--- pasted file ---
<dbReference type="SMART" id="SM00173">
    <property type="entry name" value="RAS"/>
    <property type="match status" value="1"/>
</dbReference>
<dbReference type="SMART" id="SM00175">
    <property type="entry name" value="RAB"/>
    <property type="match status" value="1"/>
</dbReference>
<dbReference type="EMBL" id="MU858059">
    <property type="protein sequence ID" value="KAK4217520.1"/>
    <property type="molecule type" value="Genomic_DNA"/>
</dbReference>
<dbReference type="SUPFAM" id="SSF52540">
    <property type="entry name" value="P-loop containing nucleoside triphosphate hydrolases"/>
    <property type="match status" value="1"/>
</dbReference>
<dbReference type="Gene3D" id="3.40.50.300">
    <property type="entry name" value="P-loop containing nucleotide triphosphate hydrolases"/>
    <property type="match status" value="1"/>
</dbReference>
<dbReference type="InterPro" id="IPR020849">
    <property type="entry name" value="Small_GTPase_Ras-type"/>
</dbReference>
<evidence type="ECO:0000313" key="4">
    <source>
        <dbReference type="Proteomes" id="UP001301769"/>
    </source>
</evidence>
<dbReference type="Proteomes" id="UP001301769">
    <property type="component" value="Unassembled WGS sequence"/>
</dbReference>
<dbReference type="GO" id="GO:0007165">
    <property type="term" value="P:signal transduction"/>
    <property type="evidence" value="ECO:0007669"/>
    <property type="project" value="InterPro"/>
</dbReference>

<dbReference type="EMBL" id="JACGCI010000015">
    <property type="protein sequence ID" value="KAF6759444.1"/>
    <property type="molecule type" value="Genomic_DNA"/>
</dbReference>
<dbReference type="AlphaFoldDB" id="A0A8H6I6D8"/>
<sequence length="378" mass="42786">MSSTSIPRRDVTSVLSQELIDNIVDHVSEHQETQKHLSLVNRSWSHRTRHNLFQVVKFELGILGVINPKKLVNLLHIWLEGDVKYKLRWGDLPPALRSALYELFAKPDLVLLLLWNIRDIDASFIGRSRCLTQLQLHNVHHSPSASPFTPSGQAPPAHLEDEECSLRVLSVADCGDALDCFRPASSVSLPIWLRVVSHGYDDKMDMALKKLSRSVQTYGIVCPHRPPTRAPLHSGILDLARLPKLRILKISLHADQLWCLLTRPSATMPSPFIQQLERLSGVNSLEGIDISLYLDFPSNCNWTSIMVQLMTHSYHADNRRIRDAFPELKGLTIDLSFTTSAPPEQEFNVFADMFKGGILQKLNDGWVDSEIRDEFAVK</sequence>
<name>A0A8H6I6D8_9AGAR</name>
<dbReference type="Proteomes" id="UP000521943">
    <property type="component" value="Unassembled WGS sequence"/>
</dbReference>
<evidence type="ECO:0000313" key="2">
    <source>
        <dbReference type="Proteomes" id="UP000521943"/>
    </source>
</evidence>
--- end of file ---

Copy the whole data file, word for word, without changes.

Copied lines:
<dbReference type="SMART" id="SM00173">
    <property type="entry name" value="RAS"/>
    <property type="match status" value="1"/>
</dbReference>
<dbReference type="SMART" id="SM00175">
    <property type="entry name" value="RAB"/>
    <property type="match status" value="1"/>
</dbReference>
<dbReference type="EMBL" id="MU858059">
    <property type="protein sequence ID" value="KAK4217520.1"/>
    <property type="molecule type" value="Genomic_DNA"/>
</dbReference>
<dbReference type="SUPFAM" id="SSF52540">
    <property type="entry name" value="P-loop containing nucleoside triphosphate hydrolases"/>
    <property type="match status" value="1"/>
</dbReference>
<dbReference type="Gene3D" id="3.40.50.300">
    <property type="entry name" value="P-loop containing nucleotide triphosphate hydrolases"/>
    <property type="match status" value="1"/>
</dbReference>
<dbReference type="InterPro" id="IPR020849">
    <property type="entry name" value="Small_GTPase_Ras-type"/>
</dbReference>
<evidence type="ECO:0000313" key="4">
    <source>
        <dbReference type="Proteomes" id="UP001301769"/>
    </source>
</evidence>
<dbReference type="Proteomes" id="UP001301769">
    <property type="component" value="Unassembled WGS sequence"/>
</dbReference>
<dbReference type="GO" id="GO:0007165">
    <property type="term" value="P:signal transduction"/>
    <property type="evidence" value="ECO:0007669"/>
    <property type="project" value="InterPro"/>
</dbReference>

<dbReference type="EMBL" id="JACGCI010000015">
    <property type="protein sequence ID" value="KAF6759444.1"/>
    <property type="molecule type" value="Genomic_DNA"/>
</dbReference>
<dbReference type="AlphaFoldDB" id="A0A8H6I6D8"/>
<sequence length="378" mass="42786">MSSTSIPRRDVTSVLSQELIDNIVDHVSEHQETQKHLSLVNRSWSHRTRHNLFQVVKFELGILGVINPKKLVNLLHIWLEGDVKYKLRWGDLPPALRSALYELFAKPDLVLLLLWNIRDIDASFIGRSRCLTQLQLHNVHHSPSASPFTPSGQAPPAHLEDEECSLRVLSVADCGDALDCFRPASSVSLPIWLRVVSHGYDDKMDMALKKLSRSVQTYGIVCPHRPPTRAPLHSGILDLARLPKLRILKISLHADQLWCLLTRPSATMPSPFIQQLERLSGVNSLEGIDISLYLDFPSNCNWTSIMVQLMTHSYHADNRRIRDAFPELKGLTIDLSFTTSAPPEQEFNVFADMFKGGILQKLNDGWVDSEIRDEFAVK</sequence>
<name>A0A8H6I6D8_9AGAR</name>
<dbReference type="Proteomes" id="UP000521943">
    <property type="component" value="Unassembled WGS sequence"/>
</dbReference>
<evidence type="ECO:0000313" key="2">
    <source>
        <dbReference type="Proteomes" id="UP000521943"/>
    </source>
</evidence>